You know already how important networking is to your career success, right? So, I’m not going to drone on about how most jobs aren’t advertised, or how networking well means you may never have to formally job search again (not to mention the salary perks when it comes time to negotiate!). Related: 10 Common Networking Mistakes To Avoid There’s a lot of ways to do networking wrong, but one MAJOR mistake you may be making that can trump all the others.
Do you love TV? Me too. Full disclosure: I have a Downton Abbey obsession that is responsible for many lost hours. Viva the Dowager! I've also shamelessly binge-watched Game of Thrones, House of Cards, Friends, and - in very low moments, The Real Housewives of New Jersey. Yes...you can judge me. :) Related: 2 Odd Job Search Problems That Happen In January So, I understand how easy it is to sit on the couch, turn on the TV, and end up there for far longer than you had planned. It happens to all of us. But...maybe it’s time to draw the line. As a career coach, I talk to many people about their struggles with work, and a few things come up again and again. The surprising thing: Some of the problems they experience (and you might too), start with that little box under your TV.
Have you ever put off doing something important for your career? Something that could hurt your job search? Related: 2 Odd Job Search Problems That Happen In January Like updating that resume, or reaching out to one of your networking contacts? Ugh. Procrastination. It causes so many problems.
Getting back in the grind after the holidays is the worst, isn’t it? Related: 5 Mindset Shifts Necessary For Career Success Boredom when you think about work. Dread as you wake up in the morning. Feeling like THIS year you need to do something different. It’s probably time to get a new job, no? But here’s the problem: Most people who make sweeping resolutions that “THIS IS THE YEAR OF THE DREAM JOB, SERIOUSLY. YES. I MEAN IT” never end up changing anything. Sadly, they stay stuck exactly where they are now.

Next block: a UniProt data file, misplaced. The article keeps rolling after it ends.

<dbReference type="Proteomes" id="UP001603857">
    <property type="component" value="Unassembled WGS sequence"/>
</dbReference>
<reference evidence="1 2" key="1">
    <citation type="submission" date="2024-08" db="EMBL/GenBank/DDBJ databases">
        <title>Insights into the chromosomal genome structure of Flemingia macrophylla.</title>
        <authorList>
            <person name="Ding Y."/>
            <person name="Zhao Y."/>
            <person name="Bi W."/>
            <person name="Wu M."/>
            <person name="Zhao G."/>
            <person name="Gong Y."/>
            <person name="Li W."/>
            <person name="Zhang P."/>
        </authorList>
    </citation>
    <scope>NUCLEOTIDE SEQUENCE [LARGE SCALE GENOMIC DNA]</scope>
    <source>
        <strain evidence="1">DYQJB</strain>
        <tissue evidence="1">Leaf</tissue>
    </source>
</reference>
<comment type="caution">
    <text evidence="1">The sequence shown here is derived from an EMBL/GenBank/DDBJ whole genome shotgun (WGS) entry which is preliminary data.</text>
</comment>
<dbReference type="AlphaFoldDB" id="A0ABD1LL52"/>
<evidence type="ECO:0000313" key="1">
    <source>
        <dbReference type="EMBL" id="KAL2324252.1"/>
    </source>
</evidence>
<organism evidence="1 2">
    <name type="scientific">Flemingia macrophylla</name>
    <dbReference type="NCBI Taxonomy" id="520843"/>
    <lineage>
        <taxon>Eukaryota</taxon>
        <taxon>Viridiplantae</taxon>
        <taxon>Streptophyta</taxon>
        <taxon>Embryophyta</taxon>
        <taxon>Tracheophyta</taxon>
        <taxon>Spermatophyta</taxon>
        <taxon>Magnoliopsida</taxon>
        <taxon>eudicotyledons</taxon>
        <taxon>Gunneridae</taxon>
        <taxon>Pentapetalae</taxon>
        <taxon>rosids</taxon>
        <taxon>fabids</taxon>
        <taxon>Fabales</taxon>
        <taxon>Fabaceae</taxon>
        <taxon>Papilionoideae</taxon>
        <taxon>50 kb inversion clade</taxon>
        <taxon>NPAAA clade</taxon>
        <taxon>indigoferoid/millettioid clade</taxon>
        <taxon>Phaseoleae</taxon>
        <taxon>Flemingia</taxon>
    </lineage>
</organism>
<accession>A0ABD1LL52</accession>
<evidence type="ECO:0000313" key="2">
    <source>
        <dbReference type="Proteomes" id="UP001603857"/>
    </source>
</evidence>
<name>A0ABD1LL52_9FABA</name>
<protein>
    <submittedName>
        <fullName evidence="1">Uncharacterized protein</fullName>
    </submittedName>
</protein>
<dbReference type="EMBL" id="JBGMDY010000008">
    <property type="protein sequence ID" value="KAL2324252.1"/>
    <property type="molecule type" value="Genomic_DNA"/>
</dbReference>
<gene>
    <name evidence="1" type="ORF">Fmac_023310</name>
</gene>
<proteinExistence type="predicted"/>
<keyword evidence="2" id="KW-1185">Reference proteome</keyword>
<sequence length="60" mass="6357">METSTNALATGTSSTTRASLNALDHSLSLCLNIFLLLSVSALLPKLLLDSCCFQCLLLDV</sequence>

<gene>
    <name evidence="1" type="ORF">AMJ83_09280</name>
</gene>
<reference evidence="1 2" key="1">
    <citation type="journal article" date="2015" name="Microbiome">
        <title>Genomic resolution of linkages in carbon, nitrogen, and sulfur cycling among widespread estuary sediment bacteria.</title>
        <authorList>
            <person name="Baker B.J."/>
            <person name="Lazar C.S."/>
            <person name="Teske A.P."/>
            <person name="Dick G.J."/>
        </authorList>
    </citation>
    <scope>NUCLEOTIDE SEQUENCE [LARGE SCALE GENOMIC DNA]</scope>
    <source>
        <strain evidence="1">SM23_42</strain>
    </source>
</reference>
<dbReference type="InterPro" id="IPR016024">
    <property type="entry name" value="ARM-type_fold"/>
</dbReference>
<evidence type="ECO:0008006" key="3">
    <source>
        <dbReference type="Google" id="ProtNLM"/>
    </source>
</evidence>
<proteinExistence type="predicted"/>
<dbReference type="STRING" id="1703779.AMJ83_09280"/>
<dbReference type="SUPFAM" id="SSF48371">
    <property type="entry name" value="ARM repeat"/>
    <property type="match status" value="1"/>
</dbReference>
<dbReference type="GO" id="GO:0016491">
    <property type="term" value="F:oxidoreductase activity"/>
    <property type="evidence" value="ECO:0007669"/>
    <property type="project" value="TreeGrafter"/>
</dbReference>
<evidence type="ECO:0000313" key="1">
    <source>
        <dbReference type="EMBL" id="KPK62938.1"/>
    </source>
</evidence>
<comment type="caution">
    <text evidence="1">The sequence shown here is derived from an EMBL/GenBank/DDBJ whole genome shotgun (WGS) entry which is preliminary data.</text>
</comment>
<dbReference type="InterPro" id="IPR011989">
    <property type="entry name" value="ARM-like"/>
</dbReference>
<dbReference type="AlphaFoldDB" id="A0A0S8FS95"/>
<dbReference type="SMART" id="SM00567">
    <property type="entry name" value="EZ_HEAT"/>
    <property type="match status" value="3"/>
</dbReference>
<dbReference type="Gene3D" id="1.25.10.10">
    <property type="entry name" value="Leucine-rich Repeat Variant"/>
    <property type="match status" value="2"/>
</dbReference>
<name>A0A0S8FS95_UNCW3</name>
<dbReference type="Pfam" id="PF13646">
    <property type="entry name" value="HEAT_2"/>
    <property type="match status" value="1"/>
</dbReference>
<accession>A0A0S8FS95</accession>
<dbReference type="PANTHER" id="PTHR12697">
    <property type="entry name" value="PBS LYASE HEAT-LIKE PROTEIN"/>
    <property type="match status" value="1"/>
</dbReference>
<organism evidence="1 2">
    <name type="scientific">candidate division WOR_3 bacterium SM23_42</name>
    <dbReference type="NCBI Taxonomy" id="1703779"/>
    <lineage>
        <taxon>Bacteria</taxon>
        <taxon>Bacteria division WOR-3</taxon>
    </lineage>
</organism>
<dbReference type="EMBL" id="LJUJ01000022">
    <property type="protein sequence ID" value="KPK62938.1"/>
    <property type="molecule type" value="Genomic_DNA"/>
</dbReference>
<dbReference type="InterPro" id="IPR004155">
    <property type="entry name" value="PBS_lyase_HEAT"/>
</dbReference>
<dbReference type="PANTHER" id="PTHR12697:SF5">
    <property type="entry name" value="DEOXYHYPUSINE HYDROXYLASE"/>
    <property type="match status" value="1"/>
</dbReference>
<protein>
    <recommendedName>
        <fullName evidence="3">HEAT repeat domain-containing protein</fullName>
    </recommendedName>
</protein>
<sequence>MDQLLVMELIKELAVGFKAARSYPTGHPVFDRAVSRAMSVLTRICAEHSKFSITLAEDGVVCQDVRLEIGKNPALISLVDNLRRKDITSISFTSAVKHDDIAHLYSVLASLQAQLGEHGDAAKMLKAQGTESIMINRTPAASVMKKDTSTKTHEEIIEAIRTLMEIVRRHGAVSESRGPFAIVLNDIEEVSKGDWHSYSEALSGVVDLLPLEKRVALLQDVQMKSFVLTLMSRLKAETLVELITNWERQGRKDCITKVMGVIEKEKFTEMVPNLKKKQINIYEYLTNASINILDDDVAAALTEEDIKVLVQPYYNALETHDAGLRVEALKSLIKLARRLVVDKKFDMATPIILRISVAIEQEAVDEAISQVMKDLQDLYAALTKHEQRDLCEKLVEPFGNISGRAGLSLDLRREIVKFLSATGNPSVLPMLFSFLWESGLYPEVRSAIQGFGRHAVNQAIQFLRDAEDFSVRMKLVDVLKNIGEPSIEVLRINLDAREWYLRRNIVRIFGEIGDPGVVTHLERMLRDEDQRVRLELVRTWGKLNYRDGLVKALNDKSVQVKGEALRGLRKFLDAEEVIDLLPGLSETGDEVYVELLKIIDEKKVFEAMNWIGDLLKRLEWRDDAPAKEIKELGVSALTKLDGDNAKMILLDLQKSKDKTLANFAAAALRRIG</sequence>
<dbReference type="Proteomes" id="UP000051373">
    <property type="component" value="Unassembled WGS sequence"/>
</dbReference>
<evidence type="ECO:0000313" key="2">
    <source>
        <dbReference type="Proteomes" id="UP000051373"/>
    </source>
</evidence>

Building strong connections with real (currently employed) people.You may call this networking, but I think it’s more than that. A lot of us view networking as a numbers game - how many people can I meet at an event and how many business cards can I hand out? This generic view of networking has a flaw: There isn’t an emphasis on quality, just on quantity. But I’d argue that the quality of your network will have a lasting impact on your career success (and salary) from Day 1- Day 100,000. So, given that, it’s really REALLY important.
Why this mattersThink about your life so far - how have you gotten things? Most likely, because someone helped you. They point you in the right direction, they introduce you to a group or an idea, they advocate for you, or they help you with an essay or a question. This practice will continue to be true for you in your career. Hearing about job openings, getting referrals, having someone advocating for your promotion, getting salary and benefits insight before you negotiate, all of this comes from your strong connections. Good connections matter.